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Lucy Liu
Lucy Liu 2013-01-13 250px
Lucy Liu at the 70th Annual Golden Globe Awards held at The Beverly Hilton Hotel on January 13, 2013 in Beverly Hills, California.
Information
Born December 2, 1968 (age 44)
Jackson Heights, Queens, New York, United States
Occupation Actress, producer, model, narrator
Years active 1991 - present (actress)
Known for Kill Bill: Vol. 1 (2003)
Lucky Number Slevin (2006)
Charlie's Angels (2006)
Kung Fu Panda (2008)

Lucy Liu portrays Joan Watson on Elementary.

Early life and careerEdit

Lucy Liu was born in Jackson Heights, Queens, New York. In high school, she adopted her middle name "Alexis". She is the youngest of three children born to Cecilia, who worked as a biochemist, and Tom Liu, who was trained as a civil engineer but sold digital clock pens. Her parents worked many jobs when Lucy and her siblings were growing up. Both of Liu's parents were immigrants of Taiwanese or Chinese descent. She has an older brother, John, and an older sister, Jenny.

Liu has stated that she grew up in a "diverse" neighborhood. She learned to speak Mandarin at home and began studying English when she was five years old. Liu attended Joseph Pulitzer Middle School (I.S.145), and graduated from Stuyvesant High School in 1986. She enrolled at New York University and transferred to the University of Michigan, where she was a member of the Chi Omega sorority. Liu earned a bachelor's degree in Asian languages and cultures. In Michigan, Liu worked as a waitress.

In 1989, Liu auditioned for the University of Michigan's production of Alice in Wonderland during her senior year of college. Although she had originally tried out for only a supporting part, Liu was cast in the lead role. While queuing up to audition for the musical Miss Saigon in 1990, she told The New York Times, "There aren't many Asian roles, and it's very difficult to get your foot in the door." In May 1992, Liu made her New York stage debut in Fairy Bones, directed by Tina Chen.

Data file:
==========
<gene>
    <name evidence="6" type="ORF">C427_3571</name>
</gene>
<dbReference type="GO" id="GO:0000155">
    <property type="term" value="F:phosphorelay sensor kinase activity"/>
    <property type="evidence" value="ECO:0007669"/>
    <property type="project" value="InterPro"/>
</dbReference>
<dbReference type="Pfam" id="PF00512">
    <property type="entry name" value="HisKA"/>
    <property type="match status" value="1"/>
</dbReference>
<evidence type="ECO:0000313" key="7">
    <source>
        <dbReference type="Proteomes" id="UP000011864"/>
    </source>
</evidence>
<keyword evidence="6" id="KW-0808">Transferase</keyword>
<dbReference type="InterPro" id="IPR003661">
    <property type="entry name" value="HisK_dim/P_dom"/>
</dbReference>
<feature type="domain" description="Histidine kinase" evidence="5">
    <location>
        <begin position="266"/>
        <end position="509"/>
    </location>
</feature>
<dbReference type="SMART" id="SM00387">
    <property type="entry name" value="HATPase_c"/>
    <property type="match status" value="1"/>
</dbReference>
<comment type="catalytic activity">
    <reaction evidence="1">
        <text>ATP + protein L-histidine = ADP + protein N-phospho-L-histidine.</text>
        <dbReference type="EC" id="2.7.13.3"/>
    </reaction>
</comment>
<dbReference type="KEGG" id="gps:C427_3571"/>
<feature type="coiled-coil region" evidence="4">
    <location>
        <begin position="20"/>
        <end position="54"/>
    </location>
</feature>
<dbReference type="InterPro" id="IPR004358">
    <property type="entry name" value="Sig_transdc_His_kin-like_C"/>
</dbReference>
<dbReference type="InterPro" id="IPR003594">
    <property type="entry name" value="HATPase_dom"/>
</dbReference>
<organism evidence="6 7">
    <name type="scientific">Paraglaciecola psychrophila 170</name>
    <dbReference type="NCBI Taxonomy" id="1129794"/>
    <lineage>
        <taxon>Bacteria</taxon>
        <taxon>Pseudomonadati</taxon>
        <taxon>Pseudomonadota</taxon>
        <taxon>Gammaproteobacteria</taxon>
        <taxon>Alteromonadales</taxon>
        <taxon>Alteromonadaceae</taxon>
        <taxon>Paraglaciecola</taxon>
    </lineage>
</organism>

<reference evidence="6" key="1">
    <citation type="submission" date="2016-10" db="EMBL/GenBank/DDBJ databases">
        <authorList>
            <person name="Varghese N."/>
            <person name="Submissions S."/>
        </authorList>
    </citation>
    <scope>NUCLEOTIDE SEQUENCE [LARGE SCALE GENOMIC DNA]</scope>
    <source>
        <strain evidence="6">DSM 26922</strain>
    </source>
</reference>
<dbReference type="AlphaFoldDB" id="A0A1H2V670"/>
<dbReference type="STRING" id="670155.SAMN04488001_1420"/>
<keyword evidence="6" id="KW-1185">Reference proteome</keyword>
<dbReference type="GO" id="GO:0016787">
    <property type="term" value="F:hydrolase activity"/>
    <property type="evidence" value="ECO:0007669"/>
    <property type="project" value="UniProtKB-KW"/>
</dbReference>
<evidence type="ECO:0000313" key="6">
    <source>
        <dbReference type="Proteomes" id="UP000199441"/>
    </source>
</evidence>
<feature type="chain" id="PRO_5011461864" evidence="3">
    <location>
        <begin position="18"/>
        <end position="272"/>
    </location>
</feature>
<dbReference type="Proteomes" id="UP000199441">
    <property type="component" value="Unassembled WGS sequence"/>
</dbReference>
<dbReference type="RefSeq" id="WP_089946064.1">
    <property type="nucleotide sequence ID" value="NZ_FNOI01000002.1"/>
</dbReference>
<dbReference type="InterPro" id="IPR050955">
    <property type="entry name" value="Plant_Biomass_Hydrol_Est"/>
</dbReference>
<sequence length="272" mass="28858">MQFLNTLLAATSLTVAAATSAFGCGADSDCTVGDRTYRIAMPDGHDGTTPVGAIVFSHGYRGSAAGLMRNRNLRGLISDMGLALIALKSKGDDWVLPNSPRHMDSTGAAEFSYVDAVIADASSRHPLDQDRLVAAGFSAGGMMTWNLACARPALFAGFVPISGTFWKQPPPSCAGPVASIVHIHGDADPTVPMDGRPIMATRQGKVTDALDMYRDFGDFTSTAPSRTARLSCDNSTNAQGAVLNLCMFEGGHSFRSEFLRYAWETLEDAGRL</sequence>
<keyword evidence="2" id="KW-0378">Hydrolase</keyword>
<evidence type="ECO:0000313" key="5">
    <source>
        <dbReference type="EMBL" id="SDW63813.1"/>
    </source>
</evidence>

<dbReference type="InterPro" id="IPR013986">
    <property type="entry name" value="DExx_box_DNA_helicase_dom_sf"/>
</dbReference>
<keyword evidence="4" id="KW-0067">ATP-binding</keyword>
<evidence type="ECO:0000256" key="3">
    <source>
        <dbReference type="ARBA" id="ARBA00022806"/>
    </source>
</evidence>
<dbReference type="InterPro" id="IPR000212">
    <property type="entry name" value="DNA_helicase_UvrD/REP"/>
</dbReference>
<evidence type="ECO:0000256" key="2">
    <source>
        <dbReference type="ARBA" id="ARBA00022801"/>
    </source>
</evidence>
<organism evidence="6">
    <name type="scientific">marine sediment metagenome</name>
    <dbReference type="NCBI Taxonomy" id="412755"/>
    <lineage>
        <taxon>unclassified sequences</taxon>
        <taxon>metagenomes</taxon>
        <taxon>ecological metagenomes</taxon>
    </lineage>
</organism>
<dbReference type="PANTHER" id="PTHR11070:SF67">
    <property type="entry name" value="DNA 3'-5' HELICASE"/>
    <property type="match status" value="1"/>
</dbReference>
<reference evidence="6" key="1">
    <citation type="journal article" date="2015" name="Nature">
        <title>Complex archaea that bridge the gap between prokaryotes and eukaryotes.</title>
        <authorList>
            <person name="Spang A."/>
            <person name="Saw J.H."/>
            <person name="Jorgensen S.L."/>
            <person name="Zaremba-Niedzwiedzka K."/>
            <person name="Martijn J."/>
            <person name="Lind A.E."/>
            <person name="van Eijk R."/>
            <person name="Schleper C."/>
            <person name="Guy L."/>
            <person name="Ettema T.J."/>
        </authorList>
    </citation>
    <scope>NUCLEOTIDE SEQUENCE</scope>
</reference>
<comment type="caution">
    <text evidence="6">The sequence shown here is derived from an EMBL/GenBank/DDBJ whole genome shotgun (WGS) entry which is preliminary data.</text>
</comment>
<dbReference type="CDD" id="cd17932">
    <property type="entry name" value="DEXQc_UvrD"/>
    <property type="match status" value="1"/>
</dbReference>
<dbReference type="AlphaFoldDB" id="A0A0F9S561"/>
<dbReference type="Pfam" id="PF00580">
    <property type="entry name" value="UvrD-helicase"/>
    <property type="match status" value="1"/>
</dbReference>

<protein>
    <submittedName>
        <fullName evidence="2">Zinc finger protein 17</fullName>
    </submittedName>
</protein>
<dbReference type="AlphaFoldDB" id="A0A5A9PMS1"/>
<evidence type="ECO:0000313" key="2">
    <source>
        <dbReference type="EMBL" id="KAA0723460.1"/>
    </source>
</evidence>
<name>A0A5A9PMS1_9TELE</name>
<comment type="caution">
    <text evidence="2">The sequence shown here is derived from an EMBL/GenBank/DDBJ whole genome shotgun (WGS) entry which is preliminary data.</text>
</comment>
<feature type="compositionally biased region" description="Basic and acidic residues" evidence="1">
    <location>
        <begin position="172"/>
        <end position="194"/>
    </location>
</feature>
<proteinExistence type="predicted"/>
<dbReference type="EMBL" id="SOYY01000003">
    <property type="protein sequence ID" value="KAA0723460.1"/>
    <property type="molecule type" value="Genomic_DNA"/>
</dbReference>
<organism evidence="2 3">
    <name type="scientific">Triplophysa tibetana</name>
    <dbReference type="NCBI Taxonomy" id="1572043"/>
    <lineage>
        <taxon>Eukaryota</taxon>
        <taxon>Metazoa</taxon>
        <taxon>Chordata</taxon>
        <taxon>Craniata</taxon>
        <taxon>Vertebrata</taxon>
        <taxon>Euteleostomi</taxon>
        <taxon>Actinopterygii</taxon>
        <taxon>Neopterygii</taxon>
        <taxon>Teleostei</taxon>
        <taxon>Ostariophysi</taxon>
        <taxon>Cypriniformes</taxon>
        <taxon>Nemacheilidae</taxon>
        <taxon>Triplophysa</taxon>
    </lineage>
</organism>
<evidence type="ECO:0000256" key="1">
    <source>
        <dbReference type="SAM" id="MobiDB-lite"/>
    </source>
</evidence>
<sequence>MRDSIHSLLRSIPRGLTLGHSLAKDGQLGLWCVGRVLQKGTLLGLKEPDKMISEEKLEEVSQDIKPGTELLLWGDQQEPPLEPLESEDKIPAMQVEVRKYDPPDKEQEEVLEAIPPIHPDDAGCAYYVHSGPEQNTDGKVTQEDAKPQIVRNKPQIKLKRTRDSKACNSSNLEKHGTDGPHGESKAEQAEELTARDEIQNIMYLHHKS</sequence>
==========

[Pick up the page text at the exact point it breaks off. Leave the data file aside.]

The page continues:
Liu had small roles in films and TV, marking her debut. She was cast in both The X-Files in Hell Money and Hercules: The Legendary Journeys in The March to Freedom, before landing a role on Ally McBeal. Liu originally auditioned for the role of Nelle Porter (played by Portia de Rossi), and the character Ling Woo was later created specifically for her. Liu's part on the series was originally temporary, but high audience ratings secured Liu as a permanent cast member. Additionally, she earned an Emmy nomination for Outstanding Supporting Actress in a Comedy Series and a Screen Actors Guild Award nomination for Best Actress in a Comedy Series. In Payback (1999), Liu portrayed Pearl, a high-class BDSM prostitute with links to the Chinese mafia.

Liu was cast as Alex Munday in the Charlie's Angels films, alongside Drew Barrymore and Cameron Diaz. The film opened in November 2000 and earned more than $125 million in the United States. Charlie's Angels earned a worldwide total of more than $264 million. The sequel, Charlie's Angels: Full Throttle, opened in June 2003 and also did well at the box office, earning more than $100 million in the U.S. and a worldwide total of more than $259 million. In contrast, Liu starred with Antonio Banderas in Ballistic: Ecks vs. Sever, a critical and box office failure.